BackTable / ENT / Podcast / Episode #135
Cutaneous Squamous Cell Carcinoma (CSCC): Evaluating Risks & Navigating Complex Surgical Reconstruction
with Dr. Gina Jefferson
In this episode of BackTable ENT, hosts Dr. Ashley Agan and Dr. Gopi Shah sit down with Dr. Gina Jefferson, professor and division chief of head and neck surgery at the University of Mississippi, to discuss the challenges of cutaneous squamous cell carcinoma (CSCC).
BackTable, LLC (Producer). (2023, October 17). Ep. 135 – Cutaneous Squamous Cell Carcinoma (CSCC): Evaluating Risks & Navigating Complex Surgical Reconstruction [Audio podcast]. Retrieved from https://www.backtable.com
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Dr. Gina Jefferson
Dr. Gina Jefferson is a professor of otolaryngology and the chief division of head and neck oncologic and microvascular surgery at the University of Mississippi Medical Center in Jackson, Mississippi.
Dr. Ashley Agan
Dr. Ashley Agan is a practicing ENT and assistant professor at UT Southwestern Medical Center in Dallas, TX.
Dr. Gopi Shah
Dr. Gopi Shah is a practicing ENT at UT Southwestern Medical Center in Dallas, TX.
First, Gina discusses how patients are referred to her practice, as many of her patients have been diagnosed and or previously treated by another provider. Then Gina talks about risk factors for CSCC which includes UV exposure, age, fair skin, genetic disposition and immunosuppressed patients.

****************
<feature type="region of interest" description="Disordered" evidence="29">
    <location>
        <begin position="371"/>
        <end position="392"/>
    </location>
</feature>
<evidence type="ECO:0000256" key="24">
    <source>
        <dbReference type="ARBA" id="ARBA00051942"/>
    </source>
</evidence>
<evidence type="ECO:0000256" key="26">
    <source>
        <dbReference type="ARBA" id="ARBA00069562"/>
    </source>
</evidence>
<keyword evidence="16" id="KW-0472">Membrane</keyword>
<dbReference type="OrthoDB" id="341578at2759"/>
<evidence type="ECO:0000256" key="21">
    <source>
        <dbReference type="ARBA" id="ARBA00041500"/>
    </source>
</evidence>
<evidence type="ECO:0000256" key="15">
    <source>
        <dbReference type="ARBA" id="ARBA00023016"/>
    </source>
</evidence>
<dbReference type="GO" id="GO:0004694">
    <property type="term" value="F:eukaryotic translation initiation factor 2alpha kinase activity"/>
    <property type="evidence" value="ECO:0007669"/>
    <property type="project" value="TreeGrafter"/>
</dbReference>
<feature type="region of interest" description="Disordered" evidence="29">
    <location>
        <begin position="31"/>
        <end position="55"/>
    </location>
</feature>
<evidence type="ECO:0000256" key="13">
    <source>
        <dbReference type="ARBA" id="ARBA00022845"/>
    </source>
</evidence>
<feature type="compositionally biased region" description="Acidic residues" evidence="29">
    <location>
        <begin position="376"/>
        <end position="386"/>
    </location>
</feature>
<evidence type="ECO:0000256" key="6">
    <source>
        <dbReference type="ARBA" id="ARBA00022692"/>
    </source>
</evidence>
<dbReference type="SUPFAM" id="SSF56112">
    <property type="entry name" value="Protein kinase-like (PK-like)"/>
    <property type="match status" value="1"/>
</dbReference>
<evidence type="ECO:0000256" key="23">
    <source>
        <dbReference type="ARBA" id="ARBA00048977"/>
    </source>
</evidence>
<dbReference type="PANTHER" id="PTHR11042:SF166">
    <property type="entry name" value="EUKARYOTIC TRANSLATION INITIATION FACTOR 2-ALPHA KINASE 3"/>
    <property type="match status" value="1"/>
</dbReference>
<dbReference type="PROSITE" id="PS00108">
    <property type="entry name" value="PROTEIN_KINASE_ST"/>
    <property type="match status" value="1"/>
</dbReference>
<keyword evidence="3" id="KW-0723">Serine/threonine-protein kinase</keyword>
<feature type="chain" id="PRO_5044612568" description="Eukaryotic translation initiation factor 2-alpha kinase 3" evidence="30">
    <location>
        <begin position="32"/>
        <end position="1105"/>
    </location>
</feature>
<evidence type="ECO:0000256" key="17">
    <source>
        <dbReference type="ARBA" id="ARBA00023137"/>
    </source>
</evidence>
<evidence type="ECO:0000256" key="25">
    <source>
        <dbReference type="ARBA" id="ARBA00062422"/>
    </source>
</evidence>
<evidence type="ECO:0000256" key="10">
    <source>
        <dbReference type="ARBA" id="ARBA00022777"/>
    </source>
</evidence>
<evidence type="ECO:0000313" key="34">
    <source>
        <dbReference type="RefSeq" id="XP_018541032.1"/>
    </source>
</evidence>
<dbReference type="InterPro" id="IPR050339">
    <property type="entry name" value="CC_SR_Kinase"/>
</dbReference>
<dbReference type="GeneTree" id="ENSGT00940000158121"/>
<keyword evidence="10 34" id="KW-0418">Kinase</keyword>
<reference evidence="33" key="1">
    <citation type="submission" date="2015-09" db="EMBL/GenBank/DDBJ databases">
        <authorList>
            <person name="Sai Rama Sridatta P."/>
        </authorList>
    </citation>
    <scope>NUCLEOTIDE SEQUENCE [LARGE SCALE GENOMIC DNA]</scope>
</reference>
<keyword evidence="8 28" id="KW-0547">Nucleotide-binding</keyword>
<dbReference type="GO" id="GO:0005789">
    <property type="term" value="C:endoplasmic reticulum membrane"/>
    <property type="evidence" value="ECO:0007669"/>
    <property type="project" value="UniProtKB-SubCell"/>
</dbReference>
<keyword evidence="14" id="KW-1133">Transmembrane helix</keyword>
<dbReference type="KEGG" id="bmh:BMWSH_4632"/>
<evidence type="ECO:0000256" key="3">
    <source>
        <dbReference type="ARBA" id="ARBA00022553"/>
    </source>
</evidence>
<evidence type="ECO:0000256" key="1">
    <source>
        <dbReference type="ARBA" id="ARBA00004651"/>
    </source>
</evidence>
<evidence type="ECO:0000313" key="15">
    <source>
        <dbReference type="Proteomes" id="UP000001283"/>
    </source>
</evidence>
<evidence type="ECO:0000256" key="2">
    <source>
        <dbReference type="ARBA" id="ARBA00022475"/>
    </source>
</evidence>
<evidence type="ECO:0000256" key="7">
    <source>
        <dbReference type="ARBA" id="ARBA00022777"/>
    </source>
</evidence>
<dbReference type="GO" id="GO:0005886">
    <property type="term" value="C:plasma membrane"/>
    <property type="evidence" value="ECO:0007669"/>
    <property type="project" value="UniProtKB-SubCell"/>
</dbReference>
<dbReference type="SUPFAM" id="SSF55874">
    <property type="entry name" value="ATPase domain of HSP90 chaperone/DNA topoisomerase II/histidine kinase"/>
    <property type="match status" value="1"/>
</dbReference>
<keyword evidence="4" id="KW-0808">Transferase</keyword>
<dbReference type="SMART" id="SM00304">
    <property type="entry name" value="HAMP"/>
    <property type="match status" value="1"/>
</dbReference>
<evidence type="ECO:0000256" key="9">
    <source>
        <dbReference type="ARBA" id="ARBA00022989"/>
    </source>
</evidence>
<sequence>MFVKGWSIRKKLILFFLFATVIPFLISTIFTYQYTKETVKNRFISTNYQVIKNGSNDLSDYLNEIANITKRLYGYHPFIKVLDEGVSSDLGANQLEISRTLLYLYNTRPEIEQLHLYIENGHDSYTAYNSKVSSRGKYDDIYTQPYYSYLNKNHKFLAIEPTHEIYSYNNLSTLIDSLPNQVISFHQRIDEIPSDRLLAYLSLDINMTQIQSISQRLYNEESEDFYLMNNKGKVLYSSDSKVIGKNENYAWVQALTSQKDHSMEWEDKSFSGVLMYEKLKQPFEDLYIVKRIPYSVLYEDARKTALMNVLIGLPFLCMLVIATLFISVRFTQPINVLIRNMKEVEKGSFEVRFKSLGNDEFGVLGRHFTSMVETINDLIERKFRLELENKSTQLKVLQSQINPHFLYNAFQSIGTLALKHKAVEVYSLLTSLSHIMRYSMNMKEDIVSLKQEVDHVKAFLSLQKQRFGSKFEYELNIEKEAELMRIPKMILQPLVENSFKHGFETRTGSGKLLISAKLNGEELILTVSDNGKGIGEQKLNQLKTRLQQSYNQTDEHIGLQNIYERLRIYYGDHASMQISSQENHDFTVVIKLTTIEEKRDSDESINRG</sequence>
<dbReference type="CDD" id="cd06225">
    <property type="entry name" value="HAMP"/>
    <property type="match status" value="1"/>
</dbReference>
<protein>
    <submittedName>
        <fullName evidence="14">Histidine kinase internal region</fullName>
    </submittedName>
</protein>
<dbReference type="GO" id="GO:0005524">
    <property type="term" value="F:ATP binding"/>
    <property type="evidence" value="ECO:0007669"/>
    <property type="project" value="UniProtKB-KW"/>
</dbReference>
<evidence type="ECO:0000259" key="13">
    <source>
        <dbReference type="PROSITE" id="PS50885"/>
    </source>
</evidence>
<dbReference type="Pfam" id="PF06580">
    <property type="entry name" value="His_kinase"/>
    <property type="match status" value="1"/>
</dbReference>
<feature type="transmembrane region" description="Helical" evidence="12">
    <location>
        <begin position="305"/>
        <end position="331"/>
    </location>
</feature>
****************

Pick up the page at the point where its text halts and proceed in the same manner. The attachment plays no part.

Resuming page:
Next, Gina discusses the challenges of taking a biopsy for potential CSCC depending on the size and location of the lesion. Gina also discusses the use of excisional biopsies on smaller lesions whereas a punch biopsy is more helpful for a larger lesion or one that is on a difficult area such as the eyelid or nose. A punch biopsy helps in assessing depth of invasion to help in staging and diagnosis.
From a treatment perspective, Gina shares her considerations when approaching reconstruction. She is mainly concerned about how to close the defect without causing significant deformity,if the patient is going to have exposed bone, or if there is the potential for radiation. Gina also mentions that areas such as the eyelid and nose are difficult places to reconstruct due to potentially injuring nearby structures, such as the lacrimal system. In difficult cases such as these, she may count on colleagues in ophthalmology to help out in the reconstruction.
Lastly, the hosts and Gina discuss post surgical management of CSCC patients and when radiation may be considered. Gina explains what follow up for these patients may look like and the role of surveillance imaging through PET scans.
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